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It is exactly the same thing with stocks.  There is something called “the efficient market theory,” which says everything known about companies is instantly priced into the price of their stocks.  This means it is pointless to try to buy and sell stocks based on the news that comes out because the stock is already priced to take that news into account.  Everybody knows the car has been in the lake.  The best you’ll get is a couple of hundred dollars.  It doesn’t matter how much it was worth the days before or how much you still owe on the car.   It also doesn’t matter how much you need to buy another car.

For this reason this blog will never recommend trying to trade stocks, where you buy one day and then plan to sell a few days, weeks, or months down the road for a profit.  All of the news you hear is already priced into the stock price.  Everyone else has already looked at the same charts you have and sees the same trends.  Everyone else knows that the company is coming out with a new product, or that product A is selling well, or that Baby Boomers are retiring.  The stock is already priced correctly for all of that news and anything you’ll see over a periods of weeks to months is just random noise.  You have a fifty-fifty chance of making money.  Investing is putting your odds way into your favor.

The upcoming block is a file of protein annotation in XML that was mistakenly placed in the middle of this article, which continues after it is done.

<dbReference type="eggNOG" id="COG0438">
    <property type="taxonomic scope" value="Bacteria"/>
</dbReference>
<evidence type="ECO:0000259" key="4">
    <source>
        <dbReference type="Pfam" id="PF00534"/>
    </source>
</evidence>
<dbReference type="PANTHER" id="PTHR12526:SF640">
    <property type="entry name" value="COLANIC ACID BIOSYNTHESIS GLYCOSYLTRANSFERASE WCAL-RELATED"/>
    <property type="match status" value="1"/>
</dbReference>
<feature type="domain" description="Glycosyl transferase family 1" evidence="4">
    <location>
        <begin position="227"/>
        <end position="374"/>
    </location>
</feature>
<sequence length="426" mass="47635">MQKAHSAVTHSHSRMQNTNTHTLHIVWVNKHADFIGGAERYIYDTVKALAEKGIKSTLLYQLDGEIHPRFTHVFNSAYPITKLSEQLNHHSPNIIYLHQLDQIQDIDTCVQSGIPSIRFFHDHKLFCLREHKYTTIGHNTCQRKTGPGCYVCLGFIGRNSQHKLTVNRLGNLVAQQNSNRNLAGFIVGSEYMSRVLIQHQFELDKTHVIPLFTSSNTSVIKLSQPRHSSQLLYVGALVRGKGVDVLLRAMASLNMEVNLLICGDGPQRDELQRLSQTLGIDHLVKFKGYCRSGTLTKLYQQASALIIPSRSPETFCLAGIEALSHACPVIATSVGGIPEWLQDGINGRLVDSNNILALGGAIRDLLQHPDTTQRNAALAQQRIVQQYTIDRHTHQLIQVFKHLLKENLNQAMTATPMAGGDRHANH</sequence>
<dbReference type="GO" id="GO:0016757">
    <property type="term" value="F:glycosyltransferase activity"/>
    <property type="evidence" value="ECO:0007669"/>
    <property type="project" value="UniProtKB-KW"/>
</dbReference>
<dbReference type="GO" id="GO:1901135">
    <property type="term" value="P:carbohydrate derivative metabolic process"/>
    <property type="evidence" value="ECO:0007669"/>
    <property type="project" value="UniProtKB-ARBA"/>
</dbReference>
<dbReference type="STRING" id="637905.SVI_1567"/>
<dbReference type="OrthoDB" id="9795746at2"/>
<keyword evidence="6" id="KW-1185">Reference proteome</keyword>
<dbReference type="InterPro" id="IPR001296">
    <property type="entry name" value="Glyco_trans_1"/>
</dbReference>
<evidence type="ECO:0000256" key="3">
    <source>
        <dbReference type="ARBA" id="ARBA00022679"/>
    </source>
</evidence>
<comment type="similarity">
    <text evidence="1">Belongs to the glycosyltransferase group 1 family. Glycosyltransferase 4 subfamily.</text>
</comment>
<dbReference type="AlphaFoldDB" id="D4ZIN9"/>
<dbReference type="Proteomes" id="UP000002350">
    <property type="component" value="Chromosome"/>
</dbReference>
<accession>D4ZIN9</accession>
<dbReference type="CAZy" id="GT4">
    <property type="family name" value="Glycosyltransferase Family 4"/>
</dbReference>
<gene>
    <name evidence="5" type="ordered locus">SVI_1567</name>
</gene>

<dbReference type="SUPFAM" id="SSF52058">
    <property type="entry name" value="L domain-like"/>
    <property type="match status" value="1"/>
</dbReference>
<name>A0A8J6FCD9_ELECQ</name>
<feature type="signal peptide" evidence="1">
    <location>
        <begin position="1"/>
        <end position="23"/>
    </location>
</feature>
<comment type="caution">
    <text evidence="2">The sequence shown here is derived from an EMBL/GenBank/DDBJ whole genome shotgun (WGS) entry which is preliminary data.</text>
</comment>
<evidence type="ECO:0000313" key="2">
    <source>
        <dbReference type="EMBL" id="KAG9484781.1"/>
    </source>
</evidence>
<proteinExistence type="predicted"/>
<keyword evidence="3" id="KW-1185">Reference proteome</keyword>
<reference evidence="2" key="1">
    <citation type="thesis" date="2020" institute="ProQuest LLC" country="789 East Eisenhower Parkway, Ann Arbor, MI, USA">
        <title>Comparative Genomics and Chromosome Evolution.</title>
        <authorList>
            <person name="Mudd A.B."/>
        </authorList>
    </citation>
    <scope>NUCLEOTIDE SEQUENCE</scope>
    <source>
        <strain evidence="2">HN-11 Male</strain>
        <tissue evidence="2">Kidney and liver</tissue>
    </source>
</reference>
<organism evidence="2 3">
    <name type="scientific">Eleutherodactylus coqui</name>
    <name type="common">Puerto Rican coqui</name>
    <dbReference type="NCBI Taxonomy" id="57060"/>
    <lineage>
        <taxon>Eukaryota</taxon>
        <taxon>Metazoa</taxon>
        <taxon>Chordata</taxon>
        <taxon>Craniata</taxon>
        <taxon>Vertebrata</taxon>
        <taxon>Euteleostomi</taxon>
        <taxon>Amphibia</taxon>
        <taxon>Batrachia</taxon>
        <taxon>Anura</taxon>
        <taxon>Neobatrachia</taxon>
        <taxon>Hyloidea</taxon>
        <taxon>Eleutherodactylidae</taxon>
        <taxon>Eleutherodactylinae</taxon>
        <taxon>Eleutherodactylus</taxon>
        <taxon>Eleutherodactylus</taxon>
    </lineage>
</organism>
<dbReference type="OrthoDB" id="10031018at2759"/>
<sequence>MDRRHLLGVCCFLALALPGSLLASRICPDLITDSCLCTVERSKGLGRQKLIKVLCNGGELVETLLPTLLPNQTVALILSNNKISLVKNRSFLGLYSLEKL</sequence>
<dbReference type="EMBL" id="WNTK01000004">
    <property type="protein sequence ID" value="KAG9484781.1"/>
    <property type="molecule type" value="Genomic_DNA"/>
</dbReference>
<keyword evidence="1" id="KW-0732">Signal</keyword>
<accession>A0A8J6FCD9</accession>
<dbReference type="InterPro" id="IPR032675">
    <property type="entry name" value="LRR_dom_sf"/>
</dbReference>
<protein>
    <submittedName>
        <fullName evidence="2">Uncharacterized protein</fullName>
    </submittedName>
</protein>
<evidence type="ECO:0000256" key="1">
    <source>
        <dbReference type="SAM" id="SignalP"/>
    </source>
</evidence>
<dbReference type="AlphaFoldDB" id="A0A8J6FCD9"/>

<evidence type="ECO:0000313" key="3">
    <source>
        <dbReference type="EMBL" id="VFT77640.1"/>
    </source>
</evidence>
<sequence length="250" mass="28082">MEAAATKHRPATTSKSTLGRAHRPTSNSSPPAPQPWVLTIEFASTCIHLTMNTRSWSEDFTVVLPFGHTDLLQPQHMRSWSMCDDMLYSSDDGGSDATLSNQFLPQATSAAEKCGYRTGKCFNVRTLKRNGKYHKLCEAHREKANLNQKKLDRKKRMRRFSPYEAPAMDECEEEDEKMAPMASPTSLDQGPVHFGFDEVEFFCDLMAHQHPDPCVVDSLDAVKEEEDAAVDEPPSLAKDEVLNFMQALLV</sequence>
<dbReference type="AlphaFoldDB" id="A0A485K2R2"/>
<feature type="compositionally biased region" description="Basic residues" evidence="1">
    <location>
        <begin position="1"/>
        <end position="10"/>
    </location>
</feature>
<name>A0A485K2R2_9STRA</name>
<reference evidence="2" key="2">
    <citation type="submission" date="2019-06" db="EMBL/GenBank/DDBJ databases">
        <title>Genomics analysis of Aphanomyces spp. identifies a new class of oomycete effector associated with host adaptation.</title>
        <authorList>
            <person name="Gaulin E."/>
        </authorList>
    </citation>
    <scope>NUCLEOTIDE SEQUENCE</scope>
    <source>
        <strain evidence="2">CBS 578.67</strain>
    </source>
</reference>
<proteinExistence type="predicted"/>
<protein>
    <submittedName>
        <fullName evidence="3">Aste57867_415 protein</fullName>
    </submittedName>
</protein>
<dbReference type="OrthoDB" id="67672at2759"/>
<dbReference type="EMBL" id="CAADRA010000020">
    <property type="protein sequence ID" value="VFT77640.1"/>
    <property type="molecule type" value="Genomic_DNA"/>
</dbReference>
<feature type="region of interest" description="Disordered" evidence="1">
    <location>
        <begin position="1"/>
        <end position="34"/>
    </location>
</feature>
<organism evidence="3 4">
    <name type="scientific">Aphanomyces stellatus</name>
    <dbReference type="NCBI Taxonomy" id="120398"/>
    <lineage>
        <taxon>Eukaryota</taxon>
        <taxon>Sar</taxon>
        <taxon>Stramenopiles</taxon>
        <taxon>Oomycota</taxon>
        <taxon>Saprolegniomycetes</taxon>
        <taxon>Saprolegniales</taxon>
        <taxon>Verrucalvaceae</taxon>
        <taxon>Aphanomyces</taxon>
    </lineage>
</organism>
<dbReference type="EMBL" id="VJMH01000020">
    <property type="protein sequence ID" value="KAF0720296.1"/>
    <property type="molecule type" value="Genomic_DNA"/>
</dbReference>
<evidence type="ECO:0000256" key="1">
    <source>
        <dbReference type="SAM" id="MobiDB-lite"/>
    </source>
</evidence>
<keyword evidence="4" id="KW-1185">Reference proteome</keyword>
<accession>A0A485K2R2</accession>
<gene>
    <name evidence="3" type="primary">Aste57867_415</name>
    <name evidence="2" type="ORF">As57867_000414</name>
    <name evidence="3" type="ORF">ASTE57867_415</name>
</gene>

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That said, there is a way that you may be able to take advantage of big news that comes out.  Right after the news breaks, people often overreact, especially if it is bad news.  People don’t really know how big the effect of the debacle will have on United’s share price, so they tend to price it considerably lower until the dust settles.  I mean, if you were buying shares, would you buy if you didn’t think you were getting a screaming deal?  You would want a little insurance.

As a result, if you already owned United shares and were looking to add more, or you were planning to buy before the news and still wanted in, you might be able to buy shares right after the news breaks, a little at first, and then a little more if the shares continue lower, and get a really good price.  Often after the dust settles you’ll see a bit of a bounce back.  This won’t make you rich, but might let you get a little better price than you would have otherwise.

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Disclaimer: This blog is not meant to give financial planning or tax advice.  It gives general information on investment strategy, picking stocks, and generally managing money to build wealth. It is not a solicitation to buy or sell stocks or any security. Financial planning advice should be sought from a certified financial planner, which the author is not. Tax advice should be sought from a CPA.  All investments involve risk and the reader as urged to consider risks carefully and seek the advice of experts if needed before investing.